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  canvas vs scene graph for animation  (Read 664 times)
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Offline philfrei
« Posted 2020-05-04 06:27:17 »

I built an animation using a JavaFX Canvas and it is having some performance problems. Before I go to the extensive trouble of rebuilding it relying on scene graph manipulations, I thought I'd check in here for opinions.

The animation has the following elements:
- a trail that has been traced by the mouse (via recording mouse positions at 60fps for several seconds)
- an animation of a cursor-like graphic traversing the trail
- a static background
- a graphic (several octaves of piano keys) that is used as a reference, overlaying a portion of the screen and subject to translation.

Both the trail and the piano key graphic will be subjected to X and Y scaling, independently.

My first instinct was to animate these with an AnimationTimer redrawing a Canvas, kind of like I might have done in the past with drawing on a Swing JPanel. But printing the "mouse trail" using GraphicsContext.strokePolyline method is killing the animation rate. (Actually, the rate is fine on my laptop Windows10, but there is a huge drop on Ubuntu 18.04 desktop.)

So I was thinking, maybe I should try using an actual Polyline node on a scene graph instead? (Assumption, the Polyline is somehow already "assembled" as opposed to the strokePolyline which relies on arrays of all the location data points.)

Am also thinking of other things where I don't know if they are reasonable or not.

> Maybe the Canvas performance would improve drastically if I put the drawing of the trail on a separate pane and didn't update it except when the scaling events occur. (But having the speed go wonky when scaling happens would not be desirable.)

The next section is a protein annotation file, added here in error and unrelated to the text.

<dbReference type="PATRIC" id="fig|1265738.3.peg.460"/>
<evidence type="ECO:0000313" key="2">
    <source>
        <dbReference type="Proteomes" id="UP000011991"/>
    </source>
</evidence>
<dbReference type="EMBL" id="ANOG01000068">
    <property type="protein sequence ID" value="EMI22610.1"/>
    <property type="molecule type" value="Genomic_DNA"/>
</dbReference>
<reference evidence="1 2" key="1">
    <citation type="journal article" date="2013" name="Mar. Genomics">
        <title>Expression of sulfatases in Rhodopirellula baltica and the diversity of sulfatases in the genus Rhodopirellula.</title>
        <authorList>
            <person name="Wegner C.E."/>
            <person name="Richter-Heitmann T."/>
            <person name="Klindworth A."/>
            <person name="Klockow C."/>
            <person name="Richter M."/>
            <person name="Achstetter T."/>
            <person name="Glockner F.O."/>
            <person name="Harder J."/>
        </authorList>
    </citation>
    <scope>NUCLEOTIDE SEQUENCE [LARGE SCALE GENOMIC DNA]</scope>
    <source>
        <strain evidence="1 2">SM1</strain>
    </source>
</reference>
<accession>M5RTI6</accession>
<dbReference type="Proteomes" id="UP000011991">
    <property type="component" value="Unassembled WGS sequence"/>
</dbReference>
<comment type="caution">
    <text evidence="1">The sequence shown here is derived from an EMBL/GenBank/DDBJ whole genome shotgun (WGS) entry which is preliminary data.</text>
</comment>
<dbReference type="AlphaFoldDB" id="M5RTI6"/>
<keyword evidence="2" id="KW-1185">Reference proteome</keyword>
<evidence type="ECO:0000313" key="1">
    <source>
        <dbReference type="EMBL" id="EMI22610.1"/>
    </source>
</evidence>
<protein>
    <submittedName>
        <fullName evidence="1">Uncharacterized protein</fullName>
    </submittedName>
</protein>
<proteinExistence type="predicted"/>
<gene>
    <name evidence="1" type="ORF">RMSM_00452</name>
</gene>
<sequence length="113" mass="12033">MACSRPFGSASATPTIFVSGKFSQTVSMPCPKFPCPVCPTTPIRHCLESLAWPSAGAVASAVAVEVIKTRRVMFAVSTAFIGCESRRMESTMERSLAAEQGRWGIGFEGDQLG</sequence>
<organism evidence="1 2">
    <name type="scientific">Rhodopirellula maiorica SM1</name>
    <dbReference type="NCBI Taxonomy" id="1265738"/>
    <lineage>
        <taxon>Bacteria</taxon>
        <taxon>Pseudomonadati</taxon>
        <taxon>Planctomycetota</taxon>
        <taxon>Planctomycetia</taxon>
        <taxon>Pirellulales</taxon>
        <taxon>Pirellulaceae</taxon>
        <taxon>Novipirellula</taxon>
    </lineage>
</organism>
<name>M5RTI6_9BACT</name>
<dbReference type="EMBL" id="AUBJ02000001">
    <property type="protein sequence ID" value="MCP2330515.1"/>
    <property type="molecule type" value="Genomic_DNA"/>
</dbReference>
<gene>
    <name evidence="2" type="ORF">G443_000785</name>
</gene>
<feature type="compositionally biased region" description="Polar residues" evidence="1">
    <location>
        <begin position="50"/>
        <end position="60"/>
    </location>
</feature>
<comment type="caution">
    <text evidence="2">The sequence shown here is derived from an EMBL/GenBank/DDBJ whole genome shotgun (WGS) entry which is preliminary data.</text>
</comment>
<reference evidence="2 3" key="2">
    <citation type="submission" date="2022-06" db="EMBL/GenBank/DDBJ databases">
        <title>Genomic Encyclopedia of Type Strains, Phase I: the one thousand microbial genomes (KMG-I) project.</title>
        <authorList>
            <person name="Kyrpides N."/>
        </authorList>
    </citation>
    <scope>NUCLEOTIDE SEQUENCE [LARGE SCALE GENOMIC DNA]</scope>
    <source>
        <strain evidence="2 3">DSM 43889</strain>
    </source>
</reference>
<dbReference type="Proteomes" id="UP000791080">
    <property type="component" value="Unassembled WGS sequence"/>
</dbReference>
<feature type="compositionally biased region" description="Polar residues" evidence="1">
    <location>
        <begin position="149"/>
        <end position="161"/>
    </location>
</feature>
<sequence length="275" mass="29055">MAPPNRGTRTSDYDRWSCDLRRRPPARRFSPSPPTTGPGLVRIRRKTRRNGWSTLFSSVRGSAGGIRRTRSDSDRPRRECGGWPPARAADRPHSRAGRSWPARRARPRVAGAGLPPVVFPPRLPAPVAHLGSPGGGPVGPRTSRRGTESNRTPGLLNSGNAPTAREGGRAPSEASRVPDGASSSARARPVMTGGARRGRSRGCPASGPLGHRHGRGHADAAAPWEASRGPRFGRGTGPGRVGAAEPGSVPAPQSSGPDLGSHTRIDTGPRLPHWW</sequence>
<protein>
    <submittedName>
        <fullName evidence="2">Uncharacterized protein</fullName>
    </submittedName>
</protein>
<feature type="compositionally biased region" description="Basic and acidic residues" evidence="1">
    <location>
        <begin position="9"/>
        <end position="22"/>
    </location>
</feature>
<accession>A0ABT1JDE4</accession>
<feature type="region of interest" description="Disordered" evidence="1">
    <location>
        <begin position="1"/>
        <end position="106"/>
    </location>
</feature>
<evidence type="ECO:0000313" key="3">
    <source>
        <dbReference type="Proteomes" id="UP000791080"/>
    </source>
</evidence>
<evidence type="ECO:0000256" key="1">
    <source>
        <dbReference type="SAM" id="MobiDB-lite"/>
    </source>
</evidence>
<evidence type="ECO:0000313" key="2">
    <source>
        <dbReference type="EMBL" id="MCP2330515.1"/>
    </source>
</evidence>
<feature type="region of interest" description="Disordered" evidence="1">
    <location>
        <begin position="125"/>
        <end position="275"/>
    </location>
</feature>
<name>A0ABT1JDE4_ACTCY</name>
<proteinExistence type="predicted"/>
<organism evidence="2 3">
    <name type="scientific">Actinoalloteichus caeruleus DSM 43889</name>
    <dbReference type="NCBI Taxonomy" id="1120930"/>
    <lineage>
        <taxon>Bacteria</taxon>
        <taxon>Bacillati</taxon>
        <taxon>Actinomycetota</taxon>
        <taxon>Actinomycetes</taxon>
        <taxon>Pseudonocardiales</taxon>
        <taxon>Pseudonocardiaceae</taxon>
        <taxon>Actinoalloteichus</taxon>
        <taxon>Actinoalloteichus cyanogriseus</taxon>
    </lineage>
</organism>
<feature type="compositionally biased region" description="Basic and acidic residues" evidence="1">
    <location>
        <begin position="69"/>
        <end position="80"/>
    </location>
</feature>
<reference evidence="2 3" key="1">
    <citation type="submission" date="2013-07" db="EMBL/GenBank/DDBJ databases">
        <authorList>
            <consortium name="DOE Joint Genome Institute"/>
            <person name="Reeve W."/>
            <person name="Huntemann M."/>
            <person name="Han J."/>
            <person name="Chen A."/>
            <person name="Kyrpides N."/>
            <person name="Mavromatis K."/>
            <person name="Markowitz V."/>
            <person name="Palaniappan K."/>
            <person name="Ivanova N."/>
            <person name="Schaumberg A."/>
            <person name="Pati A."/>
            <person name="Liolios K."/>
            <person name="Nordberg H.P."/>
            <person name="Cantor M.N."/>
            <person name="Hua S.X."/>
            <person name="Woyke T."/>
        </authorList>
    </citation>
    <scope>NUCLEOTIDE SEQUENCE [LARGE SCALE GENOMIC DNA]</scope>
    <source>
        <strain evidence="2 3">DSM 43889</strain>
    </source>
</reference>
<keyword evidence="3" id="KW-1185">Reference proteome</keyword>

> Maybe the trail should be "drawn" one time into a WritableImage instead of redrawing it every iteration? (I'd want to find some code to do this with some smoothing/anti-aliasing.) Then, handle the scaling as a ImageView node.

> For the "cursor" object that traverses the trail, is it better to draw it on the GraphicsContext as a simple, small shape (8x8 pixels?) or to make it into a WritableImage and animate it as an ImageView? (I'm kind of thinking it could be neat if the cursor could "pulse" which might be easier to do with ImageView.)

I spend so much more time with sound than I do with graphics, and am really feeling the lack of experience. Any guidance or advice?

I posted something on WritableImages backed by NIO ByteBuffers (news a while back on improvements to JavaFX graphics) but I never had a call to actually try it out, and don't know how to implement it.

music and music apps: http://adonax.com
Offline philfrei
« Reply #1 - Posted 2020-05-11 01:27:51 »

Bizzaro bug!

The AnimationTimer on the OpenJDK 8 that I installed on Ubuntu 18.04 turns out to be running much faster than 60 fps (more like 600 fps). This is causing all sorts of weirdness in the code which was written assuming a reliable 60fps rate.

Among other things, it consumes mega cpu and seems to be the source of performance issues (e.g., dropouts in the sound processing).

Am going to put in a basic Thread.sleep throttle. But what the heck!

I was using this Java version as a was  to simplify being able to send some other folks a working JAR file. I guess that isn't happening now. Will have to install and use a newer JDK & JFX. I hope this weirdness isn't a problem there, too.

Has anyone else come across this and any solutions? The only thing I could find as a reference was this bug report:
https://bugs.java.com/bugdatabase/view_bug.do?bug_id=JDK-8211059, but it is for Oracle's JDK1.8, not OpenJDK, and the problem was on Fedora 27.

music and music apps: http://adonax.com
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